Over 50 dead and hundreds wounded in six explosions in churches and hotels

Colombo (AsiaNews) - Six explosions were reported in hotels in the capital and three churches on Easter Sunday, killing more than 50 people and wounding hundreds. At the time of the blasts, the places of worship were full of churchgoers attending Mass services.

According to the preliminary accounts, the first explosion occurred at St Anthony's Church in Colombo. This was followed soon after by an explosion at St Sebastian Church in Katuwapitiya (Negombo). More blasts were reported at three luxury hotels in the capital: the Shangri-La, the Cinnamon Grand Hotel near the prime minister's residence, and the Kingsbury. Finally, a bomb exploded in a church in Batticaloa, in the eastern part of the country.

Initial news indicates that dozens of people were killed at St Anthony's with at least 160 wounded, more than 300 were wounded in Batticaloa, and one person died and several others were wounded at the Cinnamon.

At present, there are no official declarations except for a statement from President Maithripala Sirisena asking Sri Lankans to stay calm and cooperate with the authorities involved in the investigations.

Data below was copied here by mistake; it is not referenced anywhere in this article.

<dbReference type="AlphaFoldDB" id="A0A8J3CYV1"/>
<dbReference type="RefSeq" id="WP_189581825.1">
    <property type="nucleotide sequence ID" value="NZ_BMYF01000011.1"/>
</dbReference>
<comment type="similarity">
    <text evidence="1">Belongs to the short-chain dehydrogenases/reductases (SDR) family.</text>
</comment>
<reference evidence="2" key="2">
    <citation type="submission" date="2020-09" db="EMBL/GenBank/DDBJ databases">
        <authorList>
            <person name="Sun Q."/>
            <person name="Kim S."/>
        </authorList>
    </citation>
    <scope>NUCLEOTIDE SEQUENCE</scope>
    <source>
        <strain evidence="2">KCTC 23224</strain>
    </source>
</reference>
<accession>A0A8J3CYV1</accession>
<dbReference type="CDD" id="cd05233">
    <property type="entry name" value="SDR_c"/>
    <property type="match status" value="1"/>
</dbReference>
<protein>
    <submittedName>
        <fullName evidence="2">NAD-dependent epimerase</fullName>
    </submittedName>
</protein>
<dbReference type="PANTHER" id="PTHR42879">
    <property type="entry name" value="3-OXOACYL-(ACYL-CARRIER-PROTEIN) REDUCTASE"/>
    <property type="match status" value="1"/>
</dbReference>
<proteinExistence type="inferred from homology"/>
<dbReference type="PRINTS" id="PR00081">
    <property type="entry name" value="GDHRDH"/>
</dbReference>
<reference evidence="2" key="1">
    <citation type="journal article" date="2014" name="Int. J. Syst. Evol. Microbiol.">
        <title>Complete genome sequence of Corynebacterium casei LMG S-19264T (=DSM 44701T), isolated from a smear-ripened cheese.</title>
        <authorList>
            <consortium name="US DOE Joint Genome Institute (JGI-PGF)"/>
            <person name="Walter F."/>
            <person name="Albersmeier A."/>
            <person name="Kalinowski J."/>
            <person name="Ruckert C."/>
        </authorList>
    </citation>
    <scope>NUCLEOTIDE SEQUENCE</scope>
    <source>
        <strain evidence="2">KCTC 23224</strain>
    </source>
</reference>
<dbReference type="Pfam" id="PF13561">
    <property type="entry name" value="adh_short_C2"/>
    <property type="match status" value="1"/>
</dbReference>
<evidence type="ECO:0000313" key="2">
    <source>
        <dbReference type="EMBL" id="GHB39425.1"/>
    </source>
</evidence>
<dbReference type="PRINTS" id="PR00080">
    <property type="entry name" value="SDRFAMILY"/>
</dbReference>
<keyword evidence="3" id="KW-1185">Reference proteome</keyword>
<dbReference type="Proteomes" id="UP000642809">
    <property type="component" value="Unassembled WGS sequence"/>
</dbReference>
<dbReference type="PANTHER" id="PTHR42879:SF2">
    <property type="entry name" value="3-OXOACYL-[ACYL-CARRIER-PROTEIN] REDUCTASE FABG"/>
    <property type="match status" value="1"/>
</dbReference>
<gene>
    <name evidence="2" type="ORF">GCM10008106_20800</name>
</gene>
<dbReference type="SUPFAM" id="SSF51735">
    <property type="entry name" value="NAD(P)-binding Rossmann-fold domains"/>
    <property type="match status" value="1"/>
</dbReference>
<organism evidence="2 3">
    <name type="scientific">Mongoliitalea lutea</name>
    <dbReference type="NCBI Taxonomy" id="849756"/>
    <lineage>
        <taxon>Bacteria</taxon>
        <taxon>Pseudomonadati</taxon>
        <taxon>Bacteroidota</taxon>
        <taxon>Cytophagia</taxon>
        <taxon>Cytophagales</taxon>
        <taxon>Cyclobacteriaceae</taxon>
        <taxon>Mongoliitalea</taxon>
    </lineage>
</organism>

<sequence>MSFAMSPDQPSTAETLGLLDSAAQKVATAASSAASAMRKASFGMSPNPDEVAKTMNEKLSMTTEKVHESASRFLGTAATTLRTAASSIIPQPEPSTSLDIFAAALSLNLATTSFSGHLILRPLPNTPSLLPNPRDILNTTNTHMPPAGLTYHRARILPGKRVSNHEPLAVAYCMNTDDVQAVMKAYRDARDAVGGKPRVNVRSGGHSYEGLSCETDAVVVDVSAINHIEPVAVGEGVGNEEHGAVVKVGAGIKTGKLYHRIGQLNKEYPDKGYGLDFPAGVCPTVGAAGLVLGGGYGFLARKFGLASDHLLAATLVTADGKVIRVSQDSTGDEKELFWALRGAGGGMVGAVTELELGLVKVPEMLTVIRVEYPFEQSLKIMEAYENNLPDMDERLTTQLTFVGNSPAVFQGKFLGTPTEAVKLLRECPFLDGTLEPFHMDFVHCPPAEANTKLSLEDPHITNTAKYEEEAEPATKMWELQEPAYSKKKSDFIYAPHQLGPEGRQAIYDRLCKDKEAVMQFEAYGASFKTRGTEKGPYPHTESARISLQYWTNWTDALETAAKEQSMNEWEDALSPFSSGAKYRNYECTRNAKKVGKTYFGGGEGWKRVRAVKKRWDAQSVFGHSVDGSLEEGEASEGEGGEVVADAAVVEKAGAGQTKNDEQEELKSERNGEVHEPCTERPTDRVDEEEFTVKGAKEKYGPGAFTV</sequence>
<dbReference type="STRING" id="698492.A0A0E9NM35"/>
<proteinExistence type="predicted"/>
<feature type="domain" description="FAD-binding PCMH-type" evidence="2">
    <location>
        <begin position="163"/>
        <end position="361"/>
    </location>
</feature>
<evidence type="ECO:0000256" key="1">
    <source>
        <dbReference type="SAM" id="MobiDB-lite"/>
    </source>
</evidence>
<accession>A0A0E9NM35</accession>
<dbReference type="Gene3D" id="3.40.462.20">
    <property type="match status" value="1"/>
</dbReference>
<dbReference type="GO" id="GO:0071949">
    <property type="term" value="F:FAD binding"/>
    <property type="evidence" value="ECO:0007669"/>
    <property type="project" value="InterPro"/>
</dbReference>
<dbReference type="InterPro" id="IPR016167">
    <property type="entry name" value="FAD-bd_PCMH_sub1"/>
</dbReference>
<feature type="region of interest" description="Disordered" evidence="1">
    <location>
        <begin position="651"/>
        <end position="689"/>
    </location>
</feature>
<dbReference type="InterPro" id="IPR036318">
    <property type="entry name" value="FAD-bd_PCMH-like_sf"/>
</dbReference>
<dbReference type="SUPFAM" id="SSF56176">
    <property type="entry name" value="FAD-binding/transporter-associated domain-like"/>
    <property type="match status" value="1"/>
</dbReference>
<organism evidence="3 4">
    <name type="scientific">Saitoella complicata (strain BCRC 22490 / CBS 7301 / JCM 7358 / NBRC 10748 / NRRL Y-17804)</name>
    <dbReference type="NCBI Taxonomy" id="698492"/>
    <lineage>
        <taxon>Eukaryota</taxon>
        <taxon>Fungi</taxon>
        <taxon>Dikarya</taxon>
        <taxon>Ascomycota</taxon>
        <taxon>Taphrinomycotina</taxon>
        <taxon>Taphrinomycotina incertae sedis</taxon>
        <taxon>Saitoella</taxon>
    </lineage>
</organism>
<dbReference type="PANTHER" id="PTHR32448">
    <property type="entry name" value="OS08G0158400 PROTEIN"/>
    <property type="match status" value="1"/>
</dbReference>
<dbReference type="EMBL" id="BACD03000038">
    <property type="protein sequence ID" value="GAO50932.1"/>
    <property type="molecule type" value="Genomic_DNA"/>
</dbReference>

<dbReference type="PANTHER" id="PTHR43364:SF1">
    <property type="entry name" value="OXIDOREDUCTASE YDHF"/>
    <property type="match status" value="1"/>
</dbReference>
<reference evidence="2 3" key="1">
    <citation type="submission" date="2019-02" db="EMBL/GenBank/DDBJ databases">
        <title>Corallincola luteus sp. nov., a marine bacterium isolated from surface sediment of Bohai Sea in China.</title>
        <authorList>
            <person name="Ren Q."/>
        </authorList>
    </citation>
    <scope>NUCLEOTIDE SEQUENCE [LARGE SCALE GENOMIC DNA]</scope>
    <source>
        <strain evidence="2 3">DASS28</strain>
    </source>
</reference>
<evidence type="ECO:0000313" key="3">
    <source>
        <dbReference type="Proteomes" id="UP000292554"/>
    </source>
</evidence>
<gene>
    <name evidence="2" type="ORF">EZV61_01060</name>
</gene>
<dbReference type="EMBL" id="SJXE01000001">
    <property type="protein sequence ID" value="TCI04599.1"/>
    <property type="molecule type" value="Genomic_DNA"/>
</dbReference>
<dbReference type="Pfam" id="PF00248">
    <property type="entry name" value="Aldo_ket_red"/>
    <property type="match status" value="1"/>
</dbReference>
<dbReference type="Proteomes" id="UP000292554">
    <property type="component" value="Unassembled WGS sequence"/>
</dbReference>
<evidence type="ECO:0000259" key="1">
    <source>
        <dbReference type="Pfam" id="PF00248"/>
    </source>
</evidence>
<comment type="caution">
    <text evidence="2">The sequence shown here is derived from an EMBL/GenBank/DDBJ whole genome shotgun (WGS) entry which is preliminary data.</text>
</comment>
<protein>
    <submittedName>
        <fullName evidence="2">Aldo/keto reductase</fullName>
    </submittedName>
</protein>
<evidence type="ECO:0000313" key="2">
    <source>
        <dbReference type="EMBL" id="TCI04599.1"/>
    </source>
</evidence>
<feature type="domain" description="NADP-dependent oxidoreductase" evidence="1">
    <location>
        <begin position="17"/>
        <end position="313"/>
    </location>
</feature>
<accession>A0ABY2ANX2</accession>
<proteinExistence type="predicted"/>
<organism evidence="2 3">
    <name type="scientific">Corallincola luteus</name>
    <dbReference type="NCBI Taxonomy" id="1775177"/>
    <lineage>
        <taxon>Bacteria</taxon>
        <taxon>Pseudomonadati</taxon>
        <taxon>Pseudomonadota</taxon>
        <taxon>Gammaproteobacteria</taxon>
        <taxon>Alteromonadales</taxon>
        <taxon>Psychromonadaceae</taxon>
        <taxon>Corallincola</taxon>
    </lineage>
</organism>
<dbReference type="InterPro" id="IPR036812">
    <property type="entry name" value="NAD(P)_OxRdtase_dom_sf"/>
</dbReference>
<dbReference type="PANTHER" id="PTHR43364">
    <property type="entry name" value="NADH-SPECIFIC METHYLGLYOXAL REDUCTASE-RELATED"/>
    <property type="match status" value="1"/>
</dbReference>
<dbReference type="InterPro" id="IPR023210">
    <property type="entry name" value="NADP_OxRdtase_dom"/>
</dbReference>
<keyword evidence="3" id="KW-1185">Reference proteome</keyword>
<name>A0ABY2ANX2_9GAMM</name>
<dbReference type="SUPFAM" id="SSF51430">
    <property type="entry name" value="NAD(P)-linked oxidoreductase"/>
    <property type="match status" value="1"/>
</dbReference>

A police official speaking off the record said that the attacks on two churches could be the work of suicide bombers. A radical Islamist group claimed responsibility for the attacks.

Most of Sri Lanka's 22 million people are Buddhist and Sinhalese (75 per cent). Tamils are about 18 per cent and mostly Hindus. Catholics are about 6.8 per cent of the population, divided among different ethnic groups. There is also a substantial Muslim community (9 per cent) that have clashed in the past with fundamentalist Buddhist groups, who have also occasionally targeted Christians.

Some observers speculate that the attacks could be the work of Sri Lankan Muslims returning from the wars in Syria and Iraq. However, no one has ruled that someone might be trying to block society. 

President Maithripala Sirisena is trying to stay in power in alliance with former President Mahinda Rajapaksa, once his political opponent, against Prime Minister Ranil Wickremesinghe. The Sri Lankan parliament has rejected the president's policy.

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